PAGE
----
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Chrysanthemums are the flowers that you add to your garden to produce colour when everything else is fading away. Affectionally known as mums, chrysanthemums varieties are either early, mid- or late season blooming. That is, they start to bloom in August and early September, or late September through October, or late October, November and even into December. We discuss each of these blooming periods for mums that you grow in your garden.
What are some types of early flowering mums?
Early flowering mums start to bloom in the autumn – August and early September. However, you should plant them out in the garden in early May, after the last frost, to make sure that they have enough time to establish their roots and a strong plant structure. Position the plants about 60cm apart if you want them to spread out, or closer if you’re growing them just for cut flowers. Fertilise the mums every fortnight until the buds start to develop in August.
If you use the National Chrysanthemum classification system, look for plants whose alphanumeric code starts with 22-30, denoting a September bloom time.
Here are some to consider:
Chrysanthemum Chessington (various)
This variety of mum grows to about 1.8m in height, making it the showpiece of your summer garden. The large blooms have strongly up-curled petals that form a tight ball. The Chessington line of mums comes in a colourful selection including Chessington Apricot (white under the petals that show with orange on the upper part); Chessington Lilac (pale pinky lilac); Chessington Primrose (a creamy yellow) and Chessington Yellow (a strong bright yellow).
Chrysanthemumanthemum NHS Rainbow
This mum grows to 1.4m in height, providing a tall plant in your garden. The large pink blooms have curled up petals forming a multi-layered bowl shape. If you pinch out the plant in March, (that is, stop the main stem growth and encourage the plant to grow from the leaves below the pinch), this mum blooms in September.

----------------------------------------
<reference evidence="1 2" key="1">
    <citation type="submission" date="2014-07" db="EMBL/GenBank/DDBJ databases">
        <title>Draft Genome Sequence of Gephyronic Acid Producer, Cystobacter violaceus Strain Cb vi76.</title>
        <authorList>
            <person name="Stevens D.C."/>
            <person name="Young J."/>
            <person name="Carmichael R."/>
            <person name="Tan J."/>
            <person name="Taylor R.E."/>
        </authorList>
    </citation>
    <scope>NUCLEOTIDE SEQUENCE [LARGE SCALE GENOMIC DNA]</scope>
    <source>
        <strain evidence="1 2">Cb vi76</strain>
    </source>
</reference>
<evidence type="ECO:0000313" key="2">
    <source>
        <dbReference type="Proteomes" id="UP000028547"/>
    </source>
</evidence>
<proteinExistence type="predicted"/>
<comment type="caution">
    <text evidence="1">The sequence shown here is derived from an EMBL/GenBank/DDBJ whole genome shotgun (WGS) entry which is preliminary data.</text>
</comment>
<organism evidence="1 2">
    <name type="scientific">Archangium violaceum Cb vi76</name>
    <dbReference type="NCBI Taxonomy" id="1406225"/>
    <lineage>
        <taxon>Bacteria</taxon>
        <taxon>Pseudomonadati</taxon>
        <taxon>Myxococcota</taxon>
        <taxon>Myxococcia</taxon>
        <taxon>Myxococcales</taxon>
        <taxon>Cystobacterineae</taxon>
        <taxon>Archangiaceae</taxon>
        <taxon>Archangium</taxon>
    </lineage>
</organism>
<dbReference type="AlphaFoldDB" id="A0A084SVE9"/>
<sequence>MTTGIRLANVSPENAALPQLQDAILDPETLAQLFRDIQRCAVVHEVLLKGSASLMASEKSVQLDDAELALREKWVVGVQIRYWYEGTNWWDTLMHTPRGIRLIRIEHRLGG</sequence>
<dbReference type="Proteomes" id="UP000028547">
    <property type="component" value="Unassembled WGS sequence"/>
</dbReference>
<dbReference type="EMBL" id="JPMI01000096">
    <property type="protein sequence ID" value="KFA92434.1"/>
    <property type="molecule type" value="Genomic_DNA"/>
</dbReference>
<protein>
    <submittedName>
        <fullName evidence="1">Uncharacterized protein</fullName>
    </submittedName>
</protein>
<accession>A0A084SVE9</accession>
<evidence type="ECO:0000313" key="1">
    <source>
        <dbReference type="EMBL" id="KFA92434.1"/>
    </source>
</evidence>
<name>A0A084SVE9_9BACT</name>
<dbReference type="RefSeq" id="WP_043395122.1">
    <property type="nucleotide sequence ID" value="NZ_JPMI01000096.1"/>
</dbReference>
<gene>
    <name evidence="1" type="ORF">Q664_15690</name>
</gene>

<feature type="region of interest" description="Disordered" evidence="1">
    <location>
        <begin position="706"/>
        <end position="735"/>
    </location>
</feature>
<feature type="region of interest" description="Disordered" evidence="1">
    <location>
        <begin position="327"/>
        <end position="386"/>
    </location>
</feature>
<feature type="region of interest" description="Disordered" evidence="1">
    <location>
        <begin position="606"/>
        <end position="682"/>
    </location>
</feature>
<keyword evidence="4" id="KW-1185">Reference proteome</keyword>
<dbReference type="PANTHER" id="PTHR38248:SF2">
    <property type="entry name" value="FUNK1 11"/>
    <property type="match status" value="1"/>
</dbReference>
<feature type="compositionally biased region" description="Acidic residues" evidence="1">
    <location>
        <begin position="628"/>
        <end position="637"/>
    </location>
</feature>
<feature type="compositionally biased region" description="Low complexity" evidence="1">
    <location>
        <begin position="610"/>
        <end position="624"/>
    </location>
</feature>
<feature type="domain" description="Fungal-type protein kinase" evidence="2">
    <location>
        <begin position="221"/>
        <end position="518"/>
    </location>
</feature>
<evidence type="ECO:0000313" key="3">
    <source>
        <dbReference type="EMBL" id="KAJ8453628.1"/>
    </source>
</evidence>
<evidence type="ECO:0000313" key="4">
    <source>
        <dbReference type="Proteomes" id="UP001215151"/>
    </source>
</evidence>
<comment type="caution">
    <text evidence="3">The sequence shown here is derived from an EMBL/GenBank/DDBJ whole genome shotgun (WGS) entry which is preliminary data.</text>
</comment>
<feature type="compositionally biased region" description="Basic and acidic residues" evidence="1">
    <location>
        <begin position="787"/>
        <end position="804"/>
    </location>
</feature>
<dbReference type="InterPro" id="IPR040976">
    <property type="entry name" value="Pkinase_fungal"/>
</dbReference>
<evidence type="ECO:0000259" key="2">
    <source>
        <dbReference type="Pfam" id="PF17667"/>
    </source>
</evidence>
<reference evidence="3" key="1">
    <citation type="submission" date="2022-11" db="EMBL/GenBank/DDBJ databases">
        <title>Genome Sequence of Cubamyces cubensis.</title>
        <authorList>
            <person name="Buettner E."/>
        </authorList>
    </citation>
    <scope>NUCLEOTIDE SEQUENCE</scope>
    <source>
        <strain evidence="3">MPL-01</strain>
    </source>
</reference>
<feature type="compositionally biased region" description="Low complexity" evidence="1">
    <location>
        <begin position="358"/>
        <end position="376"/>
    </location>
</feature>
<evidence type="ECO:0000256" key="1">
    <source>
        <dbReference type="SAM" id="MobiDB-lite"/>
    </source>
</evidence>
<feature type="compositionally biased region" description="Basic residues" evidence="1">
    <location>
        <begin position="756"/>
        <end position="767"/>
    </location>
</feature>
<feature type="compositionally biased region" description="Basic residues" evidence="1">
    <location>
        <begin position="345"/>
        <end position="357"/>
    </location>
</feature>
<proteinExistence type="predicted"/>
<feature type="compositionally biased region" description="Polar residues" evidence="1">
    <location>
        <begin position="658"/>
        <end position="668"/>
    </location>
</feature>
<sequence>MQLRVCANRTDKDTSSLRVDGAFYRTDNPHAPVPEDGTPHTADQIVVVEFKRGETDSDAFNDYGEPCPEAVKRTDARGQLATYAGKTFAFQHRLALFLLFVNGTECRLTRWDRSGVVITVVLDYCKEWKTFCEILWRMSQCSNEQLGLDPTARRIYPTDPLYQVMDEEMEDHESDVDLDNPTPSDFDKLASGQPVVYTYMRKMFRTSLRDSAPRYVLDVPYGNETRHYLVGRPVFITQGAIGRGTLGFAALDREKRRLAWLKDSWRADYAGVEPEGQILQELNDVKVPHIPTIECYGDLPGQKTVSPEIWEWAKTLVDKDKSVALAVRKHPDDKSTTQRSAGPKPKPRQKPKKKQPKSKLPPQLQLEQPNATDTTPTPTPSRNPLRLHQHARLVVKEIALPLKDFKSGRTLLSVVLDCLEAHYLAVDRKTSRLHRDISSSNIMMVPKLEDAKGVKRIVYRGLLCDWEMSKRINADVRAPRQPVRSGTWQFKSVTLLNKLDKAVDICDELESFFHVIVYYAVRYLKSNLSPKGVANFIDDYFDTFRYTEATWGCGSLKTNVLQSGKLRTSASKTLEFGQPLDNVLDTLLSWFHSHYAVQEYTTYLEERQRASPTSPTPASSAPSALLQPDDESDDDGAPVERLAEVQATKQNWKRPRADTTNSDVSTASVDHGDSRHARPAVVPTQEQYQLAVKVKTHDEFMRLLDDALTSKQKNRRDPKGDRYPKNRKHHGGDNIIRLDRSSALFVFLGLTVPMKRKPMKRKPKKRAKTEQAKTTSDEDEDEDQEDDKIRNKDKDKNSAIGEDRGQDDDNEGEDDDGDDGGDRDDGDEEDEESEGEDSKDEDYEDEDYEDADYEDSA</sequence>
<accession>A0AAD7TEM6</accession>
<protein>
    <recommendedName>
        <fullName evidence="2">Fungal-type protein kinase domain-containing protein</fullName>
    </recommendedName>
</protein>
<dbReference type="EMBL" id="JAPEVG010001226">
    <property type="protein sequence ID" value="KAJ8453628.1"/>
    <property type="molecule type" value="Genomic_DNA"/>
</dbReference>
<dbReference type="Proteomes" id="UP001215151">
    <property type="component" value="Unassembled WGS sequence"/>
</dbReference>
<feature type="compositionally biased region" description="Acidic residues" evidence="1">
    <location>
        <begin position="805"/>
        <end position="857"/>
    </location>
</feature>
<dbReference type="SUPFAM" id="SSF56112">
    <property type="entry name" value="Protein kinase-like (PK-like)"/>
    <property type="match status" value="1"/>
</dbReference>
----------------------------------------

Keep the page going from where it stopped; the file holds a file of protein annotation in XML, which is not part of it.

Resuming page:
What about mums for blooming in October?
Varieties of mums labelled in the categories 13-20 in the national classification system are developed to bloom in October. Pompom mums are generally mid-season bloomers as are some reflexed varieties – these have long, thin petals that point downwards but are still in a ball shape with the centre visible on top.
Here are two varieties to check out:
Chrysanthemum Charles Tandy (various)
This variety of mum grows up to 1.6m tall and produces spherical blooms in white, light yellow or dark yellow depending on the type you choose.
Chrysanthemum Pauline White (various)
This is a shorter plant at 1.1m that produces whimsically shaped pompom blooms. The Primrose variety has pale yellow flowers while the Salmon variety has a hint of blush pink.
What are the latest flowering chrysanthemums?
These mums flower in late October through to December but do it inside your home. You generally grow late-season mums in pots so that you can bring them inside for the winter – either in your home or in a greenhouse. Make sure to rescue them from the garden before the first frost, though they can survive the first wisp of cold. You can grow them in your garden in the soil in the usual way until about June, but then pot them so they establish themselves firmly in their new environment before blooming time.
Late season flowering mums are designated as categories 1-12 in the classification guide.
Here are two varieties that I especially like:
Chrysanthemum Masons (various)
If you like warm colours in your garden in the late growing season, this mum is for you. It grows to a maximum height of 1.5m and its single daisy-like flower per stem definitely attracts the eye in an otherwise sparse landscape. Choose from Masons Bronze (a warm orange), Masons Golden (a lighter orange) and Masons Golden (a sunny yellow).
Chrysanthemum Shamrock Green
This is a spray mum that can also be grown as a single flower, so the choice of its shape is yours. Whatever their shape, the stunning blooms on this plant are a green colour. The petals are long and thin and grow upwards and incurved together in an anemone shape.
Please keep in mind that the heights of the plants given here are the maximum heights attainable by plants put into the ground in the best possible soil early in the growing season.